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  28. Northland Wahine (655 comments) says:

    What Judith said about putting something in writing regarding your burial wishes are true, however, with done are concerned, that would make little difference. If the deceased ranking in the whanau is considerate, chances are the elders will claim the deceased on behalf of the whole whanau and not just the immediate family. I’ve never understood it and probably never will.

    And people, this does not happen in Maoridom. My young god daughter recently returned to Australia to spend time with her dying dad. For a whole week she sat with him, prepared his things to be given away, during the time he was awake and coherent. When he passed, sadly the day before his final will was to be witnessed, his younger brother stepped in and had the body transferred to a funeral director and only after the cremation, did he tell his niece where she collect half the ashes

    This had nothing to do with being culturally indifferent. Had everything to do with being vindictive.

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  29. Johnboy (15,537 comments) says:

    I always thought that “vindictive” seemed to be the word in the Takamore case NW.

    It’s just that our dreadful justice system seems to take excessive note of murri shite. I wonder why?

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  30. Johnboy (15,537 comments) says:

    I’m getting awfully worried that it will start taking excessive note of Islamic stuff next! :)

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  31. mikenmild (11,246 comments) says:

    If it were made a criminal offence to ‘steal’ a body, would not the law also have to clarify who ‘owns’ a body?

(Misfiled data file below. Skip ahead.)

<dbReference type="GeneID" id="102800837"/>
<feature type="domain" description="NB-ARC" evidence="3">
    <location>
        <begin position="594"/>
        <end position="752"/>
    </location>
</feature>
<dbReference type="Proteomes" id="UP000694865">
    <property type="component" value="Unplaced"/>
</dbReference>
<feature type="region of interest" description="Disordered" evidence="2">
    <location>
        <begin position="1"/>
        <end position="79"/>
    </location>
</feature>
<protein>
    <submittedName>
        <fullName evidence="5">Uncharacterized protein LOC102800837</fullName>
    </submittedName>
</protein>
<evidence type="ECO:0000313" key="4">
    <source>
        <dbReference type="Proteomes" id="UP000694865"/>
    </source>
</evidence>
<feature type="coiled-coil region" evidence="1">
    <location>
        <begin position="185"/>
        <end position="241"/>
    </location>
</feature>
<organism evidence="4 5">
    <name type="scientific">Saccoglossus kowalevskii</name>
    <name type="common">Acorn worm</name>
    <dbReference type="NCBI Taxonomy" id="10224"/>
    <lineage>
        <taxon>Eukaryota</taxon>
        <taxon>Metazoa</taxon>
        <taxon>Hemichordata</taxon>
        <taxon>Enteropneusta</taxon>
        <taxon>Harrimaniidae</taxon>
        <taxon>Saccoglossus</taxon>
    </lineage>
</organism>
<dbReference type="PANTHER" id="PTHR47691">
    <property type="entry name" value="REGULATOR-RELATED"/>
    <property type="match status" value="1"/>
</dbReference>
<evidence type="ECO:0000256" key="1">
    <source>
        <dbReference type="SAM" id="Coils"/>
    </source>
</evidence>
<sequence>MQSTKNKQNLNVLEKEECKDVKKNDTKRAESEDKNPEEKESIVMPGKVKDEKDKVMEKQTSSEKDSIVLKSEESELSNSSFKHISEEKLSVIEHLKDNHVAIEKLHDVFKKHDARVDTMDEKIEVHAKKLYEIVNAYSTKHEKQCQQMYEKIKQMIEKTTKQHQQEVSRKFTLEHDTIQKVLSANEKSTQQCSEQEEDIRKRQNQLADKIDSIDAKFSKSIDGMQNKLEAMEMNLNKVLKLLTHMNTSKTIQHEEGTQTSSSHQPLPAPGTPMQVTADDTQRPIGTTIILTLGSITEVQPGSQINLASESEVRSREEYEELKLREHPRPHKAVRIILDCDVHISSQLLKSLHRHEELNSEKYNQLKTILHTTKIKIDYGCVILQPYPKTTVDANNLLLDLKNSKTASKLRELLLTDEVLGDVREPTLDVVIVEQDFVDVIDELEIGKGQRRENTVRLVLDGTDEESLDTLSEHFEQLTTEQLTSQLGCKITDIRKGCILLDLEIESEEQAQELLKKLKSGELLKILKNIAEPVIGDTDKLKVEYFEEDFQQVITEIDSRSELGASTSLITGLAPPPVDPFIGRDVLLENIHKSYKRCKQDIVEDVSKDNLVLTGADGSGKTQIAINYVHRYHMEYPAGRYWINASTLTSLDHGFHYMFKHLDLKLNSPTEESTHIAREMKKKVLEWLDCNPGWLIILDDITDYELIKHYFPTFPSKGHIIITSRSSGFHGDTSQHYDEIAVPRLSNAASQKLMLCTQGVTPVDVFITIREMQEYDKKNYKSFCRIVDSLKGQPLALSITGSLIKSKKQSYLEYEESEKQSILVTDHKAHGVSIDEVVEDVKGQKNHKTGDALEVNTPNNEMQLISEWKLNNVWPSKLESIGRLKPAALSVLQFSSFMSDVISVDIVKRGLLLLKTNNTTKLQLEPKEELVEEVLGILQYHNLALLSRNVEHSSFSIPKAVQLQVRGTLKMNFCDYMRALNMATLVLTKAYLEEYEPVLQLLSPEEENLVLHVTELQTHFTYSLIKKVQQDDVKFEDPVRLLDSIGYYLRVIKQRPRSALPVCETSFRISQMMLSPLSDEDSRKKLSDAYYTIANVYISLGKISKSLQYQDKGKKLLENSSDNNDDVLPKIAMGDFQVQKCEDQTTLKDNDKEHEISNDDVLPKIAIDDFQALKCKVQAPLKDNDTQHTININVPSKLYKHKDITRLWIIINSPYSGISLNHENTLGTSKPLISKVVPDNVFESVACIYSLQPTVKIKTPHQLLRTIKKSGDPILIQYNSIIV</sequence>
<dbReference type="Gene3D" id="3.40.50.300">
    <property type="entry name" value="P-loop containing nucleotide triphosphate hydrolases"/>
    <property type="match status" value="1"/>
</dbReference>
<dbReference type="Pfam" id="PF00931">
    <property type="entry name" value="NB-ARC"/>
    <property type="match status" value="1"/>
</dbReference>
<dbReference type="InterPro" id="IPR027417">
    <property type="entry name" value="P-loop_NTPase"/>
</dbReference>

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  32. Northland Wahine (655 comments) says:

    JB, we are surrounded by apologists. Seriously, I don’t think people of Maori descent are seen as individuals. They are seen as entire race. It’s the race that these apologists want to appease. Not the individual. In my experience, Most apologists have fuck all to do with many Maori one on one. And if any one of Maori descent disagrees with them?
    They’re labelled an Uncle Tom.

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  33. Johnboy (15,537 comments) says:

    All the murri I ever met (including my own son-in-law who taught me the word “murri”) would have no time for this cringing shite that chaps like Doug Graham and Chris Finlayson seem bent on fostering on us NW. I think they are running scared! :)

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  34. Lucia Maria (2,239 comments) says:

    I’d just like to point out that there is no secular reason why a wife is considered “next of kin” – it’s entirely Christian.

    Genesis 2: 23 Adam said, Here, at last, is bone that comes from mine, flesh that comes from mine; it shall be called Woman, this thing that was taken out of Man. 24 That is why a man is destined to leave father and mother, and cling to his wife instead, so that the two become one flesh.

    The one-flesh union through marriage (which cannot be reversed) is why a husband and wife are considered more closely related than they are to their families that they originally came from.

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  35. Johnboy (15,537 comments) says:

    I love it when you mention “flesh” Lucia! :)

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  36. David Garrett (6,723 comments) says:

    Lucia…bugger off and burn some incense